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Anwar Omeish: Sam Harris, Maajid Nawaz, and the Illusion of Knowledge

9.14.15IslamAndTolerance068 copy

Sam Harris and Maajid Nawaz continue their charade of a “conversation.” These two are not having a conversation, they are just two individuals with shallow ideas who’ve mastered PR and media manipulation to claim an out-sized importance and ability to effect change.

The whole frame that pin points “extremism” as uniquely “Islamic” or even more dangerous than other “extremisms” needs to be challenged.

By , Harvard Politics

It is not an unreasonable expectation of the Harvard Institute of Politics’ John F. Kennedy, Jr. Forum that it host events that produce critical, informed, and productive dialogue. Unfortunately, an event hosted on September 14 titled, “Islam and the Future of Tolerance,” did anything but that. This panel discussion between Sam Harris, a neuroscientist and atheist activist, and Maajid Nawaz, a self-professed former radical and U.K. politician—moderated by Juliette Kayyem of the Kennedy School—was instead an echo chamber of conventional anti-Islamic and neoconservative thought, rife with the traditional claims that Islam is inherently violent and that the only way to remedy this is via Western-style religious reform.

The dialogue between Harris and Nawaz, one which they claim is a groundbreaking effort to solve the issue of Islamic extremism, is in fact counterproductive because it ignores actual Muslim communities and their efforts on these fronts and fundamentally misunderstands the Islamic tradition and its relationships with reform. It also engages people who either have no formal training in what they’re talking about, or just have very little to do with the conversation (like Sam Harris himself), thus creating a space of illusory significance which ultimately produces nothing of lasting value.

A Contextual Vacuum

Listening to Sam Harris talk about “how depressing the state of the [anti-extremism] conversation is,” one would think that the discussion of Islamic extremism and how to prevent it is practically non-existent, both within and outside Muslim communities. Indeed, Kayyem’s question about how to get people to talk about ideology and begin to rethink it places the listener in a world in which Islamic extremism has never been confronted and these sorts of discussions never had, thus making the dialogue between Harris and Nawaz a groundbreaking effort. Unfortunately for Harris and Nawaz, however, that is not the world in which we live.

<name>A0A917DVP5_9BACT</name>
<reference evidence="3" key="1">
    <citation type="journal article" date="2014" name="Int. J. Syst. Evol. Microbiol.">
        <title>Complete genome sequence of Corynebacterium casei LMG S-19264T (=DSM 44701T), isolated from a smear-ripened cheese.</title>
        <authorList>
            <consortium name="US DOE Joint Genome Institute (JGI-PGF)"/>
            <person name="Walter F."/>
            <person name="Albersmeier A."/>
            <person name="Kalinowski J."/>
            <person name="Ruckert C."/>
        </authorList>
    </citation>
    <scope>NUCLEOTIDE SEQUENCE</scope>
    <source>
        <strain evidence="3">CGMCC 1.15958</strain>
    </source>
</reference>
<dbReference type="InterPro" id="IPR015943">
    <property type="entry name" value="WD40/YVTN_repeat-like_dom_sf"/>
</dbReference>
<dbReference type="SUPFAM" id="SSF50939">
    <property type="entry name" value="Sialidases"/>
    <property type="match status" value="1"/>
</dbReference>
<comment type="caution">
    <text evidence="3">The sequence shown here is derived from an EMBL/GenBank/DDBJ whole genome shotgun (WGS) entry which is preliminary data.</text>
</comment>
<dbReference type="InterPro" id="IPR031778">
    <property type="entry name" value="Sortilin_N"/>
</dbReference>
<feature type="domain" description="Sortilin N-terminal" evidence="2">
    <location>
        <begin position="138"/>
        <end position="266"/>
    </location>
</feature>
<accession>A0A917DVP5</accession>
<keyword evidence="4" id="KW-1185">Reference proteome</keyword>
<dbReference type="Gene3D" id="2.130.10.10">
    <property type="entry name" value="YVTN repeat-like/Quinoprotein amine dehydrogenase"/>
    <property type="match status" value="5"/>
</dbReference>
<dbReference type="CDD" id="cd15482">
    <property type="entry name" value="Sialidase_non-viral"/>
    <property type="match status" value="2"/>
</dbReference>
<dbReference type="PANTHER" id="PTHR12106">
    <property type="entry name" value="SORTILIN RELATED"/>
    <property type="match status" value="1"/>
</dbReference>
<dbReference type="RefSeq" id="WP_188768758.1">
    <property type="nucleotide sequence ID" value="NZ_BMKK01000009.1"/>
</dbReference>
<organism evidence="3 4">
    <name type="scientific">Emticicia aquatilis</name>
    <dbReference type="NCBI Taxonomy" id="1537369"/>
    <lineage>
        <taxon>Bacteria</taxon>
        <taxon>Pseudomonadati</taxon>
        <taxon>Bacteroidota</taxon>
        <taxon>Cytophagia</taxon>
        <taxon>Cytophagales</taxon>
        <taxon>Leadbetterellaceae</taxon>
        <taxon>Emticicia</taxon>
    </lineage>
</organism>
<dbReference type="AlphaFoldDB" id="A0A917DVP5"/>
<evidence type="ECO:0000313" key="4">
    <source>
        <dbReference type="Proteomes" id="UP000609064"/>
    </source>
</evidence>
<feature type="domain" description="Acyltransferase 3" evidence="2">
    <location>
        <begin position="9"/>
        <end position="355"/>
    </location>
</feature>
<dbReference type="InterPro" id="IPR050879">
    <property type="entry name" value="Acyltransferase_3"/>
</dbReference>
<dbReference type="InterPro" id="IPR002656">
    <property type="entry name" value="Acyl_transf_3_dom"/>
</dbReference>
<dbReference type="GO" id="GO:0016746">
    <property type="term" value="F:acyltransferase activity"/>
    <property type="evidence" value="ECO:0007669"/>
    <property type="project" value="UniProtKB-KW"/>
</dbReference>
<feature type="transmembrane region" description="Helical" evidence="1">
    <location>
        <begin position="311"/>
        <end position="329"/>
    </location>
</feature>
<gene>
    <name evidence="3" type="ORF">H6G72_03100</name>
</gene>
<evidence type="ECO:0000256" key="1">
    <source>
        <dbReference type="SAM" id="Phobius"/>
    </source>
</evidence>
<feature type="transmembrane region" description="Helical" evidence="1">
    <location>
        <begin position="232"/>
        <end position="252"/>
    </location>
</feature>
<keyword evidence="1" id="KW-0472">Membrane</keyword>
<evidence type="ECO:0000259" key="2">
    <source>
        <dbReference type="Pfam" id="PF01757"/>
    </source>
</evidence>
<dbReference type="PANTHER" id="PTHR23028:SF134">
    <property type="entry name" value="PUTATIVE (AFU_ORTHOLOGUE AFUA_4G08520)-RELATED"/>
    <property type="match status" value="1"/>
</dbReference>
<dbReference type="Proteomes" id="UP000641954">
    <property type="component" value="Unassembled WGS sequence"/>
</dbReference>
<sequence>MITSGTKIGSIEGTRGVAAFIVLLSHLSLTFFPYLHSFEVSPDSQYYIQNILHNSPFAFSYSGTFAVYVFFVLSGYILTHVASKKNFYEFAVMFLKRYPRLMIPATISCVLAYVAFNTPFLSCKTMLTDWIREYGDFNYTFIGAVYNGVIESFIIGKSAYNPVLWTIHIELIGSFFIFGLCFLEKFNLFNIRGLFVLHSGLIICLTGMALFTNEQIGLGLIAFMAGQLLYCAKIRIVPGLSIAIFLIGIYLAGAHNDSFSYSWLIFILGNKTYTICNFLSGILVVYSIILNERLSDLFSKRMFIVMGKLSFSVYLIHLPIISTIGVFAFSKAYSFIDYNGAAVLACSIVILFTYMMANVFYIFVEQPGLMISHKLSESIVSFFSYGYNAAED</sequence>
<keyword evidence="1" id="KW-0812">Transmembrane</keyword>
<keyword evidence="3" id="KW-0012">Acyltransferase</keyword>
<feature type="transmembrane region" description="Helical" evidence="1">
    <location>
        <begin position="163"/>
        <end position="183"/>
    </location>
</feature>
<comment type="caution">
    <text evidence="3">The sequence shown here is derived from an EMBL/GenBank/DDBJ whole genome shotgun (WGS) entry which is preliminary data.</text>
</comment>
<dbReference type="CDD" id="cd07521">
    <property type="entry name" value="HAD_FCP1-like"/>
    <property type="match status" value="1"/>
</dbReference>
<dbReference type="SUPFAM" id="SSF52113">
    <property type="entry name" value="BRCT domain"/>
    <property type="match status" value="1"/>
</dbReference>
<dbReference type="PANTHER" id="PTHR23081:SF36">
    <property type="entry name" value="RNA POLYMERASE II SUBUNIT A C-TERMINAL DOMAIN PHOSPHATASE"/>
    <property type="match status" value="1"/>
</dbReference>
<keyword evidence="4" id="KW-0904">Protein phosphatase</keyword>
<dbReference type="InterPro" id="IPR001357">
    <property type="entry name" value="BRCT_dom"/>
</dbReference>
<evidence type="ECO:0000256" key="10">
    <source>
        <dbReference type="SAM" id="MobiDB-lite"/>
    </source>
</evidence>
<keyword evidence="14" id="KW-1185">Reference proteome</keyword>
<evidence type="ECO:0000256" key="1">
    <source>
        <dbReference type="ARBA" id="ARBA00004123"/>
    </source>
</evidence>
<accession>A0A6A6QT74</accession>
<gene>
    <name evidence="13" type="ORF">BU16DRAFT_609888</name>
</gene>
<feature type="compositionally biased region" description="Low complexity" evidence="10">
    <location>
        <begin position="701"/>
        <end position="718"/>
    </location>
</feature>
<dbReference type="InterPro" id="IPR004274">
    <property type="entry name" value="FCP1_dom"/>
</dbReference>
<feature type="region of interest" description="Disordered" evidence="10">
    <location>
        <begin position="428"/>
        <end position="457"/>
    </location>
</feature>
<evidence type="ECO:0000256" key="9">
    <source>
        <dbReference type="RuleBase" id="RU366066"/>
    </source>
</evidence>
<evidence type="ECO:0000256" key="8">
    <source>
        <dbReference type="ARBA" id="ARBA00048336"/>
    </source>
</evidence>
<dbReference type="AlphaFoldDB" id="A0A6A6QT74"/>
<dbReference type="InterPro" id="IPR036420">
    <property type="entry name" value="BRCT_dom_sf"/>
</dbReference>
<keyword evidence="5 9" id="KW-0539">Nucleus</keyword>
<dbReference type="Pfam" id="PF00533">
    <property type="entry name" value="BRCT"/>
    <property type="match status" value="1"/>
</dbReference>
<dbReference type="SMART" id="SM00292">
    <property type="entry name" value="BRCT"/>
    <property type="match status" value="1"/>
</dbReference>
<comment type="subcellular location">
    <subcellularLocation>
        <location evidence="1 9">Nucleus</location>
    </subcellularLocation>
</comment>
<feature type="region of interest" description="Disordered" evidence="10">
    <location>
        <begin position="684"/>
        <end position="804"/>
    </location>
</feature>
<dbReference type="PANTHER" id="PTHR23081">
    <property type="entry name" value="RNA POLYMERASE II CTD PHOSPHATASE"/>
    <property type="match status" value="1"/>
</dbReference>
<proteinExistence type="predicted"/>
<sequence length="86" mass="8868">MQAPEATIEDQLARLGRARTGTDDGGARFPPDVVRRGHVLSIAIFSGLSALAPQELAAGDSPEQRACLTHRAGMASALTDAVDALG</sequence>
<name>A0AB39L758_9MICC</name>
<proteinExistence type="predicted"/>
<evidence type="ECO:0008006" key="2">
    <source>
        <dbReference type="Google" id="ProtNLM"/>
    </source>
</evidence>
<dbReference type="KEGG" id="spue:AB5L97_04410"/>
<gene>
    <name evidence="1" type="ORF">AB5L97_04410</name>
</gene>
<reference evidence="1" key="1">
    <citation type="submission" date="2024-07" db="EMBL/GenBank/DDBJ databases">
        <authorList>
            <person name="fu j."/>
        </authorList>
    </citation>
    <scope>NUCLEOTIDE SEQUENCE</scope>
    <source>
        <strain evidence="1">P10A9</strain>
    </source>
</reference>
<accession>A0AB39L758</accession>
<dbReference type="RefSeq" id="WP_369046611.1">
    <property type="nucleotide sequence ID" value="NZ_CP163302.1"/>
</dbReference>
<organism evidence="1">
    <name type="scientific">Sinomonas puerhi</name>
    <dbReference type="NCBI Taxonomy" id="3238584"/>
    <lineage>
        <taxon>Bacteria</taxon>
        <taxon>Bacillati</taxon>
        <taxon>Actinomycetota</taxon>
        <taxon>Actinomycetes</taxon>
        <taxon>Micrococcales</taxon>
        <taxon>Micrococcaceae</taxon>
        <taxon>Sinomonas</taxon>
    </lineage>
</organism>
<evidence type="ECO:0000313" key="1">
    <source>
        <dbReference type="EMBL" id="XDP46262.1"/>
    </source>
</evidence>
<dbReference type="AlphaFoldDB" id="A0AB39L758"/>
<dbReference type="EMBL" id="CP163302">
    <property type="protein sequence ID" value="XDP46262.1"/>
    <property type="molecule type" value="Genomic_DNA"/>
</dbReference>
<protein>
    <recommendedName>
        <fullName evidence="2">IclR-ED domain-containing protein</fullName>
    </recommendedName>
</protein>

Instead, we live in a world that has seen Muslim communities engaged in vigorous, critical conversations that address the issues of Islamic extremism head on, in both scholarship and community activity. One need only google “Muslims condemn” to find a plethora of statements from Muslim organizations of all sizes condemning various acts of violence committed in the name of their faith (there’s even a Tumblr blog about it).

Furthermore, many of these are not merely condemnations; they are in fact fatwas, or non-binding legal rulings that assert a position supported by Islamic texts and tradition, often while refuting the opposing side’s position via a discussion of its own evidence. Perhaps, if Harris and Kayyem are looking for these sorts of conversations, they could look to the 20 North American Imams who issued a fatwa against terrorism in 2010, or the 18 American Muslim scholars who issued another (co-signed by over 130 Muslim organizations) against terrorism in 2005. Or maybe they want numbers in the hundreds, like the 120 Muslim scholars who wrote a fatwa as an open letter to ISIS in 2014 which responds to each of ISIS’s religious claims in detail, or the 165 Somali religious leaders who issued one condemning Al-Shabaab. Still not enough? They can have this fatwa issued by the British Muslim Forum on behalf of over 500 scholars in 2005, or, if they really want a big one, this 2008 fatwa endorsed by 6,000 Indian scholars that declares “all forms of terrorism against the spirit of Islam.”

And if these several-page fatwas are not quite scholarly enough for them, they can also have this comprehensive 512-page Fatwa on Terrorism and Suicide Bombings, written by Dr. Muhammad Tahir-ul-Qadri in 2011, which refutes claims of an ideological basis for violence and condemns terrorism in the starkest terms.

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  • Mehdi

    “People should be free to *think* whatever they like. I care what they actually *do*.” I couldn’t agree more with this, and I overall agree with the rest 🙂

  • Mehdi

    Agreed, too bad he doesn’t have a long nose stretching every time he lies. Reminds me of Jon Stewart playing all his past statements about Iran.

  • Yausari

    He has done it before. Remember when he claimed that “Iran was close to developing nuclear weapons”, even though the MOSAD said that it was a lie – and right wingers believed him anyway?

  • Mehdi
  • Mehdi

    Spot on, my opinion is that Bibi is too smart and knew he was uttering pure BS for political purposes.
    The IP conflict draws passions, including the war of narratives and the willingness to “nazify the other”, that includes Godwin point comparisons with between Zionism and Nazism on one side, and attempts to sketch some kind of Arab/Muslim complicity within the Holocaust.